• Full name (including any previous names)
  • Date and place of birth
  • Address that will appear on the Police Certificate (please provide a 5-year history)
  • Country and dates spent in that country
  • Valid Proof of ID (either photo page of passport or photo driving licence) This can be scanned or photo taken of the document and attached to email)
  • You should state what information you are seeking e.g. a specific period, your entire criminal record etc. If the purpose is solely for employment vetting, the employer is only entitled to ask for the time spent abroad– this can then be clearly stated on your certificate.
  • Finally, you should state how you want to receive the info – hardcopy or by return email, and I would recommend that you include details of the job offer and start dates etc.

If you have experienced any issues getting a Certificate of Good Conduct, please contact AFF’s Employment and Training Specialist on for further advice.

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04   Helping Army families find the missing link

The Department of Work and Pensions (DWP) Jobcentre Plus has compiled a comprehensive factsheet especially for Army families, including Reservists and veterans, with useful links covering employment, education & training, housing and finance.

You may find this useful whether your soldier is serving, going through resettlement or even if they are a veteran. Click here for the factsheet.

For more information contact the AFF Employment & Training Specialist, at

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05   RBLI LifeWorks employability courses

If you are looking at restarting your career, or going out to work for the first time, then these employability workshops could be perfect for you. The RBLI programme, delivered in partnership with the MOD, is a vocational assessment and employability course that gives you the tools to enable you to get the job you want, you are going to succeed in and enjoy. They have also launched an online learning platform, which allows you to gain access to bite-size chunks of their course material with all sessions tailored to the Armed Forces and their families. You will need to register for FREE online to do this. Click here for more details including course dates and how to learn online.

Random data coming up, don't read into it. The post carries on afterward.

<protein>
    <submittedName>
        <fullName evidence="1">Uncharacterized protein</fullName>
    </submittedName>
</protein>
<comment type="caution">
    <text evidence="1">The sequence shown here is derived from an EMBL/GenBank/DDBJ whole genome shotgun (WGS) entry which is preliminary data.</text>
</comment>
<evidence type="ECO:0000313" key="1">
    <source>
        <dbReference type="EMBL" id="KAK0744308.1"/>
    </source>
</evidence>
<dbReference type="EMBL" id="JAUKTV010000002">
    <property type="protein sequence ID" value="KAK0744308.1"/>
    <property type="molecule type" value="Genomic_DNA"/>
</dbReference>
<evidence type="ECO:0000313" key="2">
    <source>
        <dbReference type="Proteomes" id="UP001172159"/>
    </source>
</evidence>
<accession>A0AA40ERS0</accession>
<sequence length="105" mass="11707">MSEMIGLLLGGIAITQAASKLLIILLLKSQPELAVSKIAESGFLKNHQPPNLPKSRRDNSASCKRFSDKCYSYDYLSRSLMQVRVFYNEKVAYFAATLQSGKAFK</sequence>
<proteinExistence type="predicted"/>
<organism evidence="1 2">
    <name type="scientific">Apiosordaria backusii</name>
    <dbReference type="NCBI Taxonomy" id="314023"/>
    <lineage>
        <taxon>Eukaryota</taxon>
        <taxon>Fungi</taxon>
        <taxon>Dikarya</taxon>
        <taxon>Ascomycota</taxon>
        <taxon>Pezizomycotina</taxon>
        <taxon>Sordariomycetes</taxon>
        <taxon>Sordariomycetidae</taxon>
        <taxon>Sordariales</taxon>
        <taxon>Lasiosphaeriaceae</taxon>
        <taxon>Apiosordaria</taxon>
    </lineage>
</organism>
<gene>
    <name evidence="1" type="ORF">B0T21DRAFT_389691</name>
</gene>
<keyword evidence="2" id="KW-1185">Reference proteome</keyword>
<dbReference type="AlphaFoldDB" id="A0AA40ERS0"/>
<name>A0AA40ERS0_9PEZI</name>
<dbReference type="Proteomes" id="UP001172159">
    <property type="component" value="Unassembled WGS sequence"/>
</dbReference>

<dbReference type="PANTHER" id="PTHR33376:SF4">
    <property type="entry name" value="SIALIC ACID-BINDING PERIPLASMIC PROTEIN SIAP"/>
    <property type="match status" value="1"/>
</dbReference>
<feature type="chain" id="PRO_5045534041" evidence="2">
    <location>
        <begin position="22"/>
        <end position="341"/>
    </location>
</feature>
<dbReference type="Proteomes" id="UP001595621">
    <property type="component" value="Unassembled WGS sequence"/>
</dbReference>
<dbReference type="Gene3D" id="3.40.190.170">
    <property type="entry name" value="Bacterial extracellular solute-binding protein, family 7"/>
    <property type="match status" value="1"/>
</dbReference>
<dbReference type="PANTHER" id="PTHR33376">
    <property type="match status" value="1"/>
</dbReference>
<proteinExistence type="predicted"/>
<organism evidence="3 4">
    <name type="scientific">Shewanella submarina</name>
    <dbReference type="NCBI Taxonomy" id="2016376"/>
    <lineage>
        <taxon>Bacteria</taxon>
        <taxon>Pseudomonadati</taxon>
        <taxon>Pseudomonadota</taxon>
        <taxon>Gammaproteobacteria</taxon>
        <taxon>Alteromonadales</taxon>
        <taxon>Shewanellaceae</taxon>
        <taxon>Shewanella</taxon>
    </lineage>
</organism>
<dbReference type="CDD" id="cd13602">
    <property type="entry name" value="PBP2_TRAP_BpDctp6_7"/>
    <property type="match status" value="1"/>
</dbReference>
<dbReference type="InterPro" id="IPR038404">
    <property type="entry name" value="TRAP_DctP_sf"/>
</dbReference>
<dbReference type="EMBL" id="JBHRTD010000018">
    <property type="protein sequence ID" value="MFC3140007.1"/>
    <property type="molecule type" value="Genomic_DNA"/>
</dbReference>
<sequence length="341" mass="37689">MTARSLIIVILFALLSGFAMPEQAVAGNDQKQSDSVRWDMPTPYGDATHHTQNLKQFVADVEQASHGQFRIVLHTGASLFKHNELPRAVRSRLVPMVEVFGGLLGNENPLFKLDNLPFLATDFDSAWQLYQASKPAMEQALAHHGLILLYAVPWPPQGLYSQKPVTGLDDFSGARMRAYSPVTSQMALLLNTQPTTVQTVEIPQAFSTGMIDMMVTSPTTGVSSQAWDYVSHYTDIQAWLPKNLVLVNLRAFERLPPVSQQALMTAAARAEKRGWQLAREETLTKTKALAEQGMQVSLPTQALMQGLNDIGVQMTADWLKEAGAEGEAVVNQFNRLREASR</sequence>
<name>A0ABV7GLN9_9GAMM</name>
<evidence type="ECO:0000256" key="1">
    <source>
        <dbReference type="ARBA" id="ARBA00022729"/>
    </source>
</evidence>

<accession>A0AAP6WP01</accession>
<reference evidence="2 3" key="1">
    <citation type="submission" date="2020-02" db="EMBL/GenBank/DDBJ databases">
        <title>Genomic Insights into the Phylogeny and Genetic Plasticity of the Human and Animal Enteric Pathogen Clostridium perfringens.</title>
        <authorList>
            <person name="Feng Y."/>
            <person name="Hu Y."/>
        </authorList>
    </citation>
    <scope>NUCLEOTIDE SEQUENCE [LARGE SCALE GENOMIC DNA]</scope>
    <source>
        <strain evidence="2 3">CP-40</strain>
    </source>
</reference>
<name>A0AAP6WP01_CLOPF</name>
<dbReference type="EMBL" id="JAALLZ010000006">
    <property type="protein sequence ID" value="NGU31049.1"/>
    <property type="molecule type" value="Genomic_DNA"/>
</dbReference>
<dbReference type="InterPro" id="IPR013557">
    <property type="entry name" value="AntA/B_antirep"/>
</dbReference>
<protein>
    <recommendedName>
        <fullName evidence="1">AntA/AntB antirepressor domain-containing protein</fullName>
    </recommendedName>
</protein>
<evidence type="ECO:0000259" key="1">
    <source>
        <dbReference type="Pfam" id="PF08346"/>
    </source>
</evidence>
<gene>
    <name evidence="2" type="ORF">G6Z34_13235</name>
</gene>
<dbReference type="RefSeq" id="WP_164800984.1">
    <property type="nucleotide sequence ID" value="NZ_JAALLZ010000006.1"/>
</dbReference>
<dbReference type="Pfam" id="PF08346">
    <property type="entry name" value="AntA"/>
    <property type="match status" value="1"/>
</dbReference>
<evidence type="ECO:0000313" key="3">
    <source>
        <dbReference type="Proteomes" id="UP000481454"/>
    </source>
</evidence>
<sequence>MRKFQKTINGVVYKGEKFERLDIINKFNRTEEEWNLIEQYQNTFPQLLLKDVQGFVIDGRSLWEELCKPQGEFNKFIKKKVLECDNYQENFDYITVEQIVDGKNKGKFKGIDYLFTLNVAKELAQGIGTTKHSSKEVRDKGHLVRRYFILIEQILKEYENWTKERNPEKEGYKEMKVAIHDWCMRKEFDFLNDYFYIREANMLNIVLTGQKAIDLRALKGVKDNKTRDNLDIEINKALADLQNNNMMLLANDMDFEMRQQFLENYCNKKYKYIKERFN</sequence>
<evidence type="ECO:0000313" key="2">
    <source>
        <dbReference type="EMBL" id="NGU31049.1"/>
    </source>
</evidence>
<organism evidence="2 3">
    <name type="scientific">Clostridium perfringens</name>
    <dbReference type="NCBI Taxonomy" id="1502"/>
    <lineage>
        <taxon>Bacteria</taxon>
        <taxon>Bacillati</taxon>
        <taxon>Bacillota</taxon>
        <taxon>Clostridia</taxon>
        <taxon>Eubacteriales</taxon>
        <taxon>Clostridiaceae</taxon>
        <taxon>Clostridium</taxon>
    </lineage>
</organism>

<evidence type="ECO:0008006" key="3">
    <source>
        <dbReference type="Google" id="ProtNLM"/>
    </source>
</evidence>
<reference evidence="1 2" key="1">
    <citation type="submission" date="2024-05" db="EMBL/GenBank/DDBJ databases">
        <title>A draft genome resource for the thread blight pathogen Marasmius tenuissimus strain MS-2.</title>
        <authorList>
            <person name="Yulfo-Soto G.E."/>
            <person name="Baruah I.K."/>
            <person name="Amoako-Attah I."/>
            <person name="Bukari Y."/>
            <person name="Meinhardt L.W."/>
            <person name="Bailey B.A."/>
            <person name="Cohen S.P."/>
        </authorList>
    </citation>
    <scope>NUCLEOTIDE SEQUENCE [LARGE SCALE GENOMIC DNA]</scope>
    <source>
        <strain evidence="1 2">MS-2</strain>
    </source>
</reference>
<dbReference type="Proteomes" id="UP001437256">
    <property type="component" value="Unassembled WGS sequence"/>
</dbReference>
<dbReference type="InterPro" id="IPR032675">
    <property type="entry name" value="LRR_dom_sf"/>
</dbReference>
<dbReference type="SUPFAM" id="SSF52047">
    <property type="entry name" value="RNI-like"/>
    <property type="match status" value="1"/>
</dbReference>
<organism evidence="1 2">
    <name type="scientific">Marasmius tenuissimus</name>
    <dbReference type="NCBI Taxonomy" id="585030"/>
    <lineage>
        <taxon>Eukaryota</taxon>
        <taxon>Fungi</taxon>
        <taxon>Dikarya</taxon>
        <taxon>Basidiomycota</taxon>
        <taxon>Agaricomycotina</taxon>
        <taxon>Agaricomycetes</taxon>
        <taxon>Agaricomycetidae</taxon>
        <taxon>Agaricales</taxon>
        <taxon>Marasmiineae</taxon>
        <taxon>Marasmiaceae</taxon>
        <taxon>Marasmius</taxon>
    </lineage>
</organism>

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06   Recruit for Spouses

The Not-For-Profit organisation Recruit for Spouses is an independent organisation designed specifically to recruit the spouses of Service personnel. Recruit for spouses can help with CV writing, interview techniques and they can introduce you to businesses who support the military community.

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07   RFEA Families Programme

The RFEA Families Programme can support military spouses and partners to develop the skills they need to find and secure the job that works for them. In addition, the RFEA offers job brokerage, individual case working and support with funding applications for training for members of the military community.

The programme is open to civilian spouses and partners of serving and ex-Service personnel, including divorced spouses and widows, subject to eligibility checks.

Click here for more details.

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08   Information for spouses requiring DBS checks

The Disclosure and Barring Service (DBS) replaced Criminal Record Bureau (CRB) checks, which allows employees to take their DBS certificate with them from role to role.

You can join the Update Service for a registration fee of £13 per year (there is no fee for volunteers) when you have your application form reference number or you can join the Update Service with your certificate number when you receive your DBS certificate. You must do it within 28 calendar days of the date of issue, which is printed on the certificate. Alternatively, you can join the Update Service with your certificate number when you receive your DBS certificate. If so, you must do so within 30 calendar days of the date of issue, which is printed on the certificate.

The DBS has created two YouTube videos that explain how the Update Service can benefit applicants and employers:

Watch the applicant video.

Watch the employer video.

For more information on the Disclosure and Barring Service checks, visit or email us at

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09   CV & Interview Tips

Having a good CV is essential, no matter what kind of employment you are seeking. As an Army spouse who probably has a chequered career history or postings-induced career breaks, it’s even more important that your CV makes you stand out from the crowd.

You can find a variety of providers who can support you with employability skills and developing you CV on the Careers Advice page on Forces Families Jobs. There is a range of providers to choose from, so you can be sure to find the best provider for you.

Further information can be found here or by contacting